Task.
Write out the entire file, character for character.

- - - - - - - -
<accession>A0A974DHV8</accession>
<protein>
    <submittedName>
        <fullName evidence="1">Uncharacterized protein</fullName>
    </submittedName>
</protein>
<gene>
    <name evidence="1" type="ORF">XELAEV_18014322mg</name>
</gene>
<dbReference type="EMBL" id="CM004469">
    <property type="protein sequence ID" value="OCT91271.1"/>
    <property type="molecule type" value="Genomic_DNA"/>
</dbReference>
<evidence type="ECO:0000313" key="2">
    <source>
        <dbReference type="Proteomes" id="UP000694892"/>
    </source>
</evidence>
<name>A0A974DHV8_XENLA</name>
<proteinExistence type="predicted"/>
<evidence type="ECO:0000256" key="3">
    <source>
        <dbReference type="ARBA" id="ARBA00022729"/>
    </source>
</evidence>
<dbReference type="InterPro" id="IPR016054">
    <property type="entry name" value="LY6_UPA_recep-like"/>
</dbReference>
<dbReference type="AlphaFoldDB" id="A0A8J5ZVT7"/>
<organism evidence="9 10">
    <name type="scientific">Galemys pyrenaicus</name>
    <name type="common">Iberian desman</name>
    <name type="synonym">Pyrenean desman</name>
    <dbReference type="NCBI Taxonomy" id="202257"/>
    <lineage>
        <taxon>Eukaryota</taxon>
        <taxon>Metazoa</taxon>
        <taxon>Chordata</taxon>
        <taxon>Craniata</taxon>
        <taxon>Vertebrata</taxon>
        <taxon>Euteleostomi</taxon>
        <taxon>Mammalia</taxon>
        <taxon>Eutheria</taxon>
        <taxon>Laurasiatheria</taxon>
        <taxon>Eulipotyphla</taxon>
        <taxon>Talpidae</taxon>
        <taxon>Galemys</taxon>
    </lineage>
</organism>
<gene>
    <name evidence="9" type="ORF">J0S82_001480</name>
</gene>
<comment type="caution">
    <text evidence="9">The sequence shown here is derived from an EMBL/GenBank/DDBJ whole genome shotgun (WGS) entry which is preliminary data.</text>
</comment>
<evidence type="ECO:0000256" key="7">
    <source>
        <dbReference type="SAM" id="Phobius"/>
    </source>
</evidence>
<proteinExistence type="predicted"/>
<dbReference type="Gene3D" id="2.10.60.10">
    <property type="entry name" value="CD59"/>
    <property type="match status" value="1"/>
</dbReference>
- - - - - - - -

<accession>A0A974DHV8</accession>
<protein>
    <submittedName>
        <fullName evidence="1">Uncharacterized protein</fullName>
    </submittedName>
</protein>
<gene>
    <name evidence="1" type="ORF">XELAEV_18014322mg</name>
</gene>
<dbReference type="EMBL" id="CM004469">
    <property type="protein sequence ID" value="OCT91271.1"/>
    <property type="molecule type" value="Genomic_DNA"/>
</dbReference>
<evidence type="ECO:0000313" key="2">
    <source>
        <dbReference type="Proteomes" id="UP000694892"/>
    </source>
</evidence>
<name>A0A974DHV8_XENLA</name>
<proteinExistence type="predicted"/>
<evidence type="ECO:0000256" key="3">
    <source>
        <dbReference type="ARBA" id="ARBA00022729"/>
    </source>
</evidence>
<dbReference type="InterPro" id="IPR016054">
    <property type="entry name" value="LY6_UPA_recep-like"/>
</dbReference>
<dbReference type="AlphaFoldDB" id="A0A8J5ZVT7"/>
<organism evidence="9 10">
    <name type="scientific">Galemys pyrenaicus</name>
    <name type="common">Iberian desman</name>
    <name type="synonym">Pyrenean desman</name>
    <dbReference type="NCBI Taxonomy" id="202257"/>
    <lineage>
        <taxon>Eukaryota</taxon>
        <taxon>Metazoa</taxon>
        <taxon>Chordata</taxon>
        <taxon>Craniata</taxon>
        <taxon>Vertebrata</taxon>
        <taxon>Euteleostomi</taxon>
        <taxon>Mammalia</taxon>
        <taxon>Eutheria</taxon>
        <taxon>Laurasiatheria</taxon>
        <taxon>Eulipotyphla</taxon>
        <taxon>Talpidae</taxon>
        <taxon>Galemys</taxon>
    </lineage>
</organism>
<gene>
    <name evidence="9" type="ORF">J0S82_001480</name>
</gene>
<comment type="caution">
    <text evidence="9">The sequence shown here is derived from an EMBL/GenBank/DDBJ whole genome shotgun (WGS) entry which is preliminary data.</text>
</comment>
<evidence type="ECO:0000256" key="7">
    <source>
        <dbReference type="SAM" id="Phobius"/>
    </source>
</evidence>
<proteinExistence type="predicted"/>
<dbReference type="Gene3D" id="2.10.60.10">
    <property type="entry name" value="CD59"/>
    <property type="match status" value="1"/>
</dbReference>